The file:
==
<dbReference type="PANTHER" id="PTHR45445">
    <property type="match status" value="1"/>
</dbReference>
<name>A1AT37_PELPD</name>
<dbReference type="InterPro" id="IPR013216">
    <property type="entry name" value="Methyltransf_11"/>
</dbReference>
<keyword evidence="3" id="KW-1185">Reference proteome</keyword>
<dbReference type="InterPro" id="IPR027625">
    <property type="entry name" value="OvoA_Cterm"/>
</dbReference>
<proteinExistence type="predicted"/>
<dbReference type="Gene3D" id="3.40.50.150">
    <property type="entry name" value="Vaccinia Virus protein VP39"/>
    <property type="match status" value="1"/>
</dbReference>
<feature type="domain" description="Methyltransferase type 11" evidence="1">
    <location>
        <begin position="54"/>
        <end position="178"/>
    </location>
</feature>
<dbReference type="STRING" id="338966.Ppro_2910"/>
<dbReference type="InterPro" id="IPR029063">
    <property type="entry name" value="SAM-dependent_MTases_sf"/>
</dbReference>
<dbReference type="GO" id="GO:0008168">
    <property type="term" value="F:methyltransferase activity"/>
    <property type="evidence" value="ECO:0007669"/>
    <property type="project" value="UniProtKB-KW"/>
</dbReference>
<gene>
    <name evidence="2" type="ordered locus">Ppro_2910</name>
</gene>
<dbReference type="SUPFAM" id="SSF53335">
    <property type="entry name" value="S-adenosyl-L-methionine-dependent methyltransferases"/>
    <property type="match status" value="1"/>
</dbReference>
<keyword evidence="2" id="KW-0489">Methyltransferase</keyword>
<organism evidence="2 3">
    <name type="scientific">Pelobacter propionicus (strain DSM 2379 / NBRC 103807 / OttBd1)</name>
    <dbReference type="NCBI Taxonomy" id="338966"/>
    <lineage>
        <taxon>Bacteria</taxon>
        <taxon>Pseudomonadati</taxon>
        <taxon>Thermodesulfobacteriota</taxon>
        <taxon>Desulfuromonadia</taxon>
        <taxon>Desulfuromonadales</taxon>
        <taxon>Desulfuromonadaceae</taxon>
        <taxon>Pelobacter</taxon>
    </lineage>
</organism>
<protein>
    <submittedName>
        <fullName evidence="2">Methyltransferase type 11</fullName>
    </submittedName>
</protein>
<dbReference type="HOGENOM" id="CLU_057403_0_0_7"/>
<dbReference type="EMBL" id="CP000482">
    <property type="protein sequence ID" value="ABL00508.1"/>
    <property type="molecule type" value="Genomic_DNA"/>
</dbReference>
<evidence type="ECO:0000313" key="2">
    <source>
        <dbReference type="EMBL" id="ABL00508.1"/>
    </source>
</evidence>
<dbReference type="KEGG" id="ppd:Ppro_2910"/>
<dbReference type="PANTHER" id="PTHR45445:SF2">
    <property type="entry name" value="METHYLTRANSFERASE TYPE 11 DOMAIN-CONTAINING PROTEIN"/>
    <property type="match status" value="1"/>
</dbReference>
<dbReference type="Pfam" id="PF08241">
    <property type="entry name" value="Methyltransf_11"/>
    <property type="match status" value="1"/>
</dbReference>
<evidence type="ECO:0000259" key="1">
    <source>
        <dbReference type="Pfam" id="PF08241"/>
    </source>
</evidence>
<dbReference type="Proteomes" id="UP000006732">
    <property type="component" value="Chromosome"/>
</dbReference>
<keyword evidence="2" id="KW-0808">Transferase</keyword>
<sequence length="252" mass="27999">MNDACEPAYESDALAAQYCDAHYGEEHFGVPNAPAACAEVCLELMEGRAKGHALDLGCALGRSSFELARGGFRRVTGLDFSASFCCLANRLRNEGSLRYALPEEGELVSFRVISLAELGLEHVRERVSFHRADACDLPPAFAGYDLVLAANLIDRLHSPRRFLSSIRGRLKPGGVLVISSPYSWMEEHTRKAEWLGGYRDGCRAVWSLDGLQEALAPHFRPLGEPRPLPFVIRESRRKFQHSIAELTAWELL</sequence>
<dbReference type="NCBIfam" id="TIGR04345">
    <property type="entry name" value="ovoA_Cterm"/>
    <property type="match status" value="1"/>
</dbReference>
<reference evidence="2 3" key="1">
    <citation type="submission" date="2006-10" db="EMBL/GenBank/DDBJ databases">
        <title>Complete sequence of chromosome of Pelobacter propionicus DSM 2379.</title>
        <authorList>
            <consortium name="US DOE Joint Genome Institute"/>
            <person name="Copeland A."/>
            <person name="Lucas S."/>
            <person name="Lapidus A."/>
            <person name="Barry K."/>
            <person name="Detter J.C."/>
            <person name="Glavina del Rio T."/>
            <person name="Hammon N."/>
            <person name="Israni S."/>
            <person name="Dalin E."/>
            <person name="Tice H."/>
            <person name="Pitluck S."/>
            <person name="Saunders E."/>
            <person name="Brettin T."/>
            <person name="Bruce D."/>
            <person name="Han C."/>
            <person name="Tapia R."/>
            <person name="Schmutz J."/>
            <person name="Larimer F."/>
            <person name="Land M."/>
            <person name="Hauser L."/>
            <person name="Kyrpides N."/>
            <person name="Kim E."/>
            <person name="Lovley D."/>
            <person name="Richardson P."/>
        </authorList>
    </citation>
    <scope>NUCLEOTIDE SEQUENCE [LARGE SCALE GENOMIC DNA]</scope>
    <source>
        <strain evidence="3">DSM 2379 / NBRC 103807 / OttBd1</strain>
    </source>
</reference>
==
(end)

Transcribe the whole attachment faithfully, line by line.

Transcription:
<dbReference type="PANTHER" id="PTHR45445">
    <property type="match status" value="1"/>
</dbReference>
<name>A1AT37_PELPD</name>
<dbReference type="InterPro" id="IPR013216">
    <property type="entry name" value="Methyltransf_11"/>
</dbReference>
<keyword evidence="3" id="KW-1185">Reference proteome</keyword>
<dbReference type="InterPro" id="IPR027625">
    <property type="entry name" value="OvoA_Cterm"/>
</dbReference>
<proteinExistence type="predicted"/>
<dbReference type="Gene3D" id="3.40.50.150">
    <property type="entry name" value="Vaccinia Virus protein VP39"/>
    <property type="match status" value="1"/>
</dbReference>
<feature type="domain" description="Methyltransferase type 11" evidence="1">
    <location>
        <begin position="54"/>
        <end position="178"/>
    </location>
</feature>
<dbReference type="STRING" id="338966.Ppro_2910"/>
<dbReference type="InterPro" id="IPR029063">
    <property type="entry name" value="SAM-dependent_MTases_sf"/>
</dbReference>
<dbReference type="GO" id="GO:0008168">
    <property type="term" value="F:methyltransferase activity"/>
    <property type="evidence" value="ECO:0007669"/>
    <property type="project" value="UniProtKB-KW"/>
</dbReference>
<gene>
    <name evidence="2" type="ordered locus">Ppro_2910</name>
</gene>
<dbReference type="SUPFAM" id="SSF53335">
    <property type="entry name" value="S-adenosyl-L-methionine-dependent methyltransferases"/>
    <property type="match status" value="1"/>
</dbReference>
<keyword evidence="2" id="KW-0489">Methyltransferase</keyword>
<organism evidence="2 3">
    <name type="scientific">Pelobacter propionicus (strain DSM 2379 / NBRC 103807 / OttBd1)</name>
    <dbReference type="NCBI Taxonomy" id="338966"/>
    <lineage>
        <taxon>Bacteria</taxon>
        <taxon>Pseudomonadati</taxon>
        <taxon>Thermodesulfobacteriota</taxon>
        <taxon>Desulfuromonadia</taxon>
        <taxon>Desulfuromonadales</taxon>
        <taxon>Desulfuromonadaceae</taxon>
        <taxon>Pelobacter</taxon>
    </lineage>
</organism>
<protein>
    <submittedName>
        <fullName evidence="2">Methyltransferase type 11</fullName>
    </submittedName>
</protein>
<dbReference type="HOGENOM" id="CLU_057403_0_0_7"/>
<dbReference type="EMBL" id="CP000482">
    <property type="protein sequence ID" value="ABL00508.1"/>
    <property type="molecule type" value="Genomic_DNA"/>
</dbReference>
<evidence type="ECO:0000313" key="2">
    <source>
        <dbReference type="EMBL" id="ABL00508.1"/>
    </source>
</evidence>
<dbReference type="KEGG" id="ppd:Ppro_2910"/>
<dbReference type="PANTHER" id="PTHR45445:SF2">
    <property type="entry name" value="METHYLTRANSFERASE TYPE 11 DOMAIN-CONTAINING PROTEIN"/>
    <property type="match status" value="1"/>
</dbReference>
<dbReference type="Pfam" id="PF08241">
    <property type="entry name" value="Methyltransf_11"/>
    <property type="match status" value="1"/>
</dbReference>
<evidence type="ECO:0000259" key="1">
    <source>
        <dbReference type="Pfam" id="PF08241"/>
    </source>
</evidence>
<dbReference type="Proteomes" id="UP000006732">
    <property type="component" value="Chromosome"/>
</dbReference>
<keyword evidence="2" id="KW-0808">Transferase</keyword>
<sequence length="252" mass="27999">MNDACEPAYESDALAAQYCDAHYGEEHFGVPNAPAACAEVCLELMEGRAKGHALDLGCALGRSSFELARGGFRRVTGLDFSASFCCLANRLRNEGSLRYALPEEGELVSFRVISLAELGLEHVRERVSFHRADACDLPPAFAGYDLVLAANLIDRLHSPRRFLSSIRGRLKPGGVLVISSPYSWMEEHTRKAEWLGGYRDGCRAVWSLDGLQEALAPHFRPLGEPRPLPFVIRESRRKFQHSIAELTAWELL</sequence>
<dbReference type="NCBIfam" id="TIGR04345">
    <property type="entry name" value="ovoA_Cterm"/>
    <property type="match status" value="1"/>
</dbReference>
<reference evidence="2 3" key="1">
    <citation type="submission" date="2006-10" db="EMBL/GenBank/DDBJ databases">
        <title>Complete sequence of chromosome of Pelobacter propionicus DSM 2379.</title>
        <authorList>
            <consortium name="US DOE Joint Genome Institute"/>
            <person name="Copeland A."/>
            <person name="Lucas S."/>
            <person name="Lapidus A."/>
            <person name="Barry K."/>
            <person name="Detter J.C."/>
            <person name="Glavina del Rio T."/>
            <person name="Hammon N."/>
            <person name="Israni S."/>
            <person name="Dalin E."/>
            <person name="Tice H."/>
            <person name="Pitluck S."/>
            <person name="Saunders E."/>
            <person name="Brettin T."/>
            <person name="Bruce D."/>
            <person name="Han C."/>
            <person name="Tapia R."/>
            <person name="Schmutz J."/>
            <person name="Larimer F."/>
            <person name="Land M."/>
            <person name="Hauser L."/>
            <person name="Kyrpides N."/>
            <person name="Kim E."/>
            <person name="Lovley D."/>
            <person name="Richardson P."/>
        </authorList>
    </citation>
    <scope>NUCLEOTIDE SEQUENCE [LARGE SCALE GENOMIC DNA]</scope>
    <source>
        <strain evidence="3">DSM 2379 / NBRC 103807 / OttBd1</strain>
    </source>
</reference>